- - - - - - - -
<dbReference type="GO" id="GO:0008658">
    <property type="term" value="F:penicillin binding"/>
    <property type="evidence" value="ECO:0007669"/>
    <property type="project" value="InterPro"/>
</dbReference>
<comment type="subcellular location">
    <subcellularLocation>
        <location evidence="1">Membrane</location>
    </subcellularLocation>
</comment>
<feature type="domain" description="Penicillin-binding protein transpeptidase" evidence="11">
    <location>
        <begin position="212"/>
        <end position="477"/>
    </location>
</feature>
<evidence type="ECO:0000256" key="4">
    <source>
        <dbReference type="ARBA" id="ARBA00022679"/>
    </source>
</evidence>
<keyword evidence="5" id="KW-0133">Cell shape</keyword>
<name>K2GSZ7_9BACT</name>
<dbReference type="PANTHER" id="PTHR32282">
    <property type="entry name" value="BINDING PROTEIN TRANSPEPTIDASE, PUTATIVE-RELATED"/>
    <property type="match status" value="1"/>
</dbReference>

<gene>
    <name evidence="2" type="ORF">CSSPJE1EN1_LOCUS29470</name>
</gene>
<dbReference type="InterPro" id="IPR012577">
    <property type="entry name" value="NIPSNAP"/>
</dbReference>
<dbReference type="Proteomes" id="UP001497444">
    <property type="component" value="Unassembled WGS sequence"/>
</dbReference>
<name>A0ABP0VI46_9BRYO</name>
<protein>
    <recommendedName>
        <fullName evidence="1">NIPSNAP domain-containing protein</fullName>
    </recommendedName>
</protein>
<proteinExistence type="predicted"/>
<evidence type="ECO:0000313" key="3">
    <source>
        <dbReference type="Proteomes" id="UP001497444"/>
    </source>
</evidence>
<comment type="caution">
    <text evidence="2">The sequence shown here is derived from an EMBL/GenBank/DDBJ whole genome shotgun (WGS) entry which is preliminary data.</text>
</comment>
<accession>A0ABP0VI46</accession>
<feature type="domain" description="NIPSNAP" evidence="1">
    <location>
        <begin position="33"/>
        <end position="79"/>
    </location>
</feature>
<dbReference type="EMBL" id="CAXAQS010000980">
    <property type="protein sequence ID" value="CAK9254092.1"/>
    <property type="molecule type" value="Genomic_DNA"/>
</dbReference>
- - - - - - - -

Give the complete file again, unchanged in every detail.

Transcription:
<dbReference type="GO" id="GO:0008658">
    <property type="term" value="F:penicillin binding"/>
    <property type="evidence" value="ECO:0007669"/>
    <property type="project" value="InterPro"/>
</dbReference>
<comment type="subcellular location">
    <subcellularLocation>
        <location evidence="1">Membrane</location>
    </subcellularLocation>
</comment>
<feature type="domain" description="Penicillin-binding protein transpeptidase" evidence="11">
    <location>
        <begin position="212"/>
        <end position="477"/>
    </location>
</feature>
<evidence type="ECO:0000256" key="4">
    <source>
        <dbReference type="ARBA" id="ARBA00022679"/>
    </source>
</evidence>
<keyword evidence="5" id="KW-0133">Cell shape</keyword>
<name>K2GSZ7_9BACT</name>
<dbReference type="PANTHER" id="PTHR32282">
    <property type="entry name" value="BINDING PROTEIN TRANSPEPTIDASE, PUTATIVE-RELATED"/>
    <property type="match status" value="1"/>
</dbReference>

<gene>
    <name evidence="2" type="ORF">CSSPJE1EN1_LOCUS29470</name>
</gene>
<dbReference type="InterPro" id="IPR012577">
    <property type="entry name" value="NIPSNAP"/>
</dbReference>
<dbReference type="Proteomes" id="UP001497444">
    <property type="component" value="Unassembled WGS sequence"/>
</dbReference>
<name>A0ABP0VI46_9BRYO</name>
<protein>
    <recommendedName>
        <fullName evidence="1">NIPSNAP domain-containing protein</fullName>
    </recommendedName>
</protein>
<proteinExistence type="predicted"/>
<evidence type="ECO:0000313" key="3">
    <source>
        <dbReference type="Proteomes" id="UP001497444"/>
    </source>
</evidence>
<comment type="caution">
    <text evidence="2">The sequence shown here is derived from an EMBL/GenBank/DDBJ whole genome shotgun (WGS) entry which is preliminary data.</text>
</comment>
<accession>A0ABP0VI46</accession>
<feature type="domain" description="NIPSNAP" evidence="1">
    <location>
        <begin position="33"/>
        <end position="79"/>
    </location>
</feature>
<dbReference type="EMBL" id="CAXAQS010000980">
    <property type="protein sequence ID" value="CAK9254092.1"/>
    <property type="molecule type" value="Genomic_DNA"/>
</dbReference>